When I was growing up in Luton in the 1980s and ’90s, and wanted to work in the arts, I didn’t see myself reflected in the faces of those who presented culture shows on television or who ran galleries. A reticent teenager, I determined that I wouldn’t be accepted into those careers. It wasn’t until the early 2000s that the cultural landscape began to ebb into more diverse terrains, albeit gradually. When I joined London’s Royal College of Art in 2011, a handful of noted BAME (black, Asian and minority ethnic) alumni – such as the filmmaker Asif Kapadia – gave me tangible hope that you did not have to be white to make your way in the creative industries. Have we come much further today?
Since the mid-2010s, diversity and decolonization have been at the forefront of cultural debate. Barely a stone in the UK arts establishment has been left unturned by this movement. Some institutions have responded defensively, by claiming that ‘to decolonize is to decontextualize’, as V&A director Tristram Hunt wrote in The Guardian last year. Others have admitted that there is a problem with the colonial structures they maintain and have invited activists to discuss issues such as inclusivity, representation and repatriation. There is an emphatic sense that the status quo can no longer speak to the UK’s complex cultural history. Yet, at the same time, a largely homogenous cultural establishment perpetuates the disproportionate representation of one group, when everyone should see themselves reflected in the arts.
According to Arts Council England’s 2017–18 diversity report, only five percent of staff at major partner museums (MPM) in the UK are BAME – an embarrassing figure relative to the 16 percent BAME working population. Their National Portfolio Organizations are paving the way for reform, with 12 percent BAME staff, showing that a diverse cultural workforce is not an impossibility. At an executive level, museums are even less representative: BAME trustees make up a lousy three percent of MPM boards.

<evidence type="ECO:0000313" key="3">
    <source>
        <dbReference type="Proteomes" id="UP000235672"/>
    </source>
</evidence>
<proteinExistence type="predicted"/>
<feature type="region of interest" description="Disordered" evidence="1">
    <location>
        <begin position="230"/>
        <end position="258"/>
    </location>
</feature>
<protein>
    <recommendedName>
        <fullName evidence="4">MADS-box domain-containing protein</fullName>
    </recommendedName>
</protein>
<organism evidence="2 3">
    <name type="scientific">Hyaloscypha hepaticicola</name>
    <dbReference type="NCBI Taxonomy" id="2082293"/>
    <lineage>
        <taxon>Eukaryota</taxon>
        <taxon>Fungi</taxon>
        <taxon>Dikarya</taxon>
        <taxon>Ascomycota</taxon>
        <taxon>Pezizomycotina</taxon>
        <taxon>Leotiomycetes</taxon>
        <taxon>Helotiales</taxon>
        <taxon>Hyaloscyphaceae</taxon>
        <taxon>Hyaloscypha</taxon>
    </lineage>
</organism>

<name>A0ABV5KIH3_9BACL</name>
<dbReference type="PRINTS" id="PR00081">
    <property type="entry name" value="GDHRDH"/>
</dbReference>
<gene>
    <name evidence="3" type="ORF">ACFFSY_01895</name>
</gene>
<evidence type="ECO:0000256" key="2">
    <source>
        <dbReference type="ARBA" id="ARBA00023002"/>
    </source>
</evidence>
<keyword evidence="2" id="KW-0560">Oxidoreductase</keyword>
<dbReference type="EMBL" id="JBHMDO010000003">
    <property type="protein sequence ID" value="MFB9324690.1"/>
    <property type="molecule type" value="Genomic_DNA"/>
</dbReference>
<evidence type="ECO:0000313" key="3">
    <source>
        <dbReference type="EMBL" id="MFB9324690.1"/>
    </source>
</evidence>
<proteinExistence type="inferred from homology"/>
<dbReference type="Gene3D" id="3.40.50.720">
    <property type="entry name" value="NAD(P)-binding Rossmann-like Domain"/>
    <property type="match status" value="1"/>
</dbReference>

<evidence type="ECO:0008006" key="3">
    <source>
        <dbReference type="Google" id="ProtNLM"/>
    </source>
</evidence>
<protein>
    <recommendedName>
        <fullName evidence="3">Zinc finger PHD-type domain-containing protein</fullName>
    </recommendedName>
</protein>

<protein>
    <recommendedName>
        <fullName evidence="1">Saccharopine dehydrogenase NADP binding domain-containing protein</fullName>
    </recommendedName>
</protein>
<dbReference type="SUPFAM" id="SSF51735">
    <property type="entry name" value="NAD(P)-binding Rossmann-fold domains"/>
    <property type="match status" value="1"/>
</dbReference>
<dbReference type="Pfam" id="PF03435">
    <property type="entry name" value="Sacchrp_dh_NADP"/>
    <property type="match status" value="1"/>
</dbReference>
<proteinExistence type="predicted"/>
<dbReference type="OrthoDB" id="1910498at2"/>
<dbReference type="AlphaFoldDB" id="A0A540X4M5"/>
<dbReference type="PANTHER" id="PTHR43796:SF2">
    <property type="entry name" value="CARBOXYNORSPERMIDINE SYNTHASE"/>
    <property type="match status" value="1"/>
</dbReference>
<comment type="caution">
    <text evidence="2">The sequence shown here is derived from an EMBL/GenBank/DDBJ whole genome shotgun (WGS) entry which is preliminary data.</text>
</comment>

How can we move forward? By way of discussion, there have been many Twitter threads (some of which I am guilty of fuelling). In terms of action, there has been less to write home about, though those who have flown the flag for change have not regretted it. Since 2018, we have seen a number of objects – such as the 16th–17th century Benin bronzes – restituted to former colonies; BAME curators appointed at an unprecedented rate; numerous conferences on how museums can reflect plurality; and public programmes more frequently broaching experiences and concerns that go beyond the male, pale and stale.
While such progress is encouraging, these measures only scratch the surface of a deep-rooted issue. Centuries of colonial rule have shaped the very structure of museums along with their founding collections, often comprised of imperial ‘discoveries’. Thus far, decolonizing projects have focused on reframing narratives in light of this difficult history. Yet, in order to remake the museum, we must also take tangible steps towards unpicking the power relations that play into its current composition. As anthropologist Patrick Wolfe wrote in Settler Colonialism (1999): ‘[Colonization] is a structure not an event.’
The heart of this change has commenced at the grassroots level. It has flourished so far in the form of collectives such as Museum Hue in the US, a creative platform for people of colour. Or consider Museum Detox in the UK, which began when a group of us came together six years ago to create a safe space to openly discuss the issues that were clearly at stake – and severely under-acknowledged – for BAME arts workers.
But change has to pierce the top, too. Only when the old boys’ club of the museum unlocks its lair will there be any hope of a meritocratic system of appointments and promotions, which enables museum leadership to thrive. Only when BAME candidates can look to diverse boards and directors will they overcome a lack of aspiration to pursue work in the sector. And only when those leaders create a culture of engaging with diverse communities will audiences of all backgrounds feel they are being adequately served.
Addressing inclusivity isn’t just about the workplace – it is, ultimately, about a richer arts scene that is in tune with its audiences and all the more vibrant and worthy of engagement. As a museum sector, we need to write a story that is reflective of the society we serve. The music industry is driven by pluralistic forms of expression and contemporary dance has found ways to celebrate cultural hybridity. It is time that museums caught up.
First published in Issue 209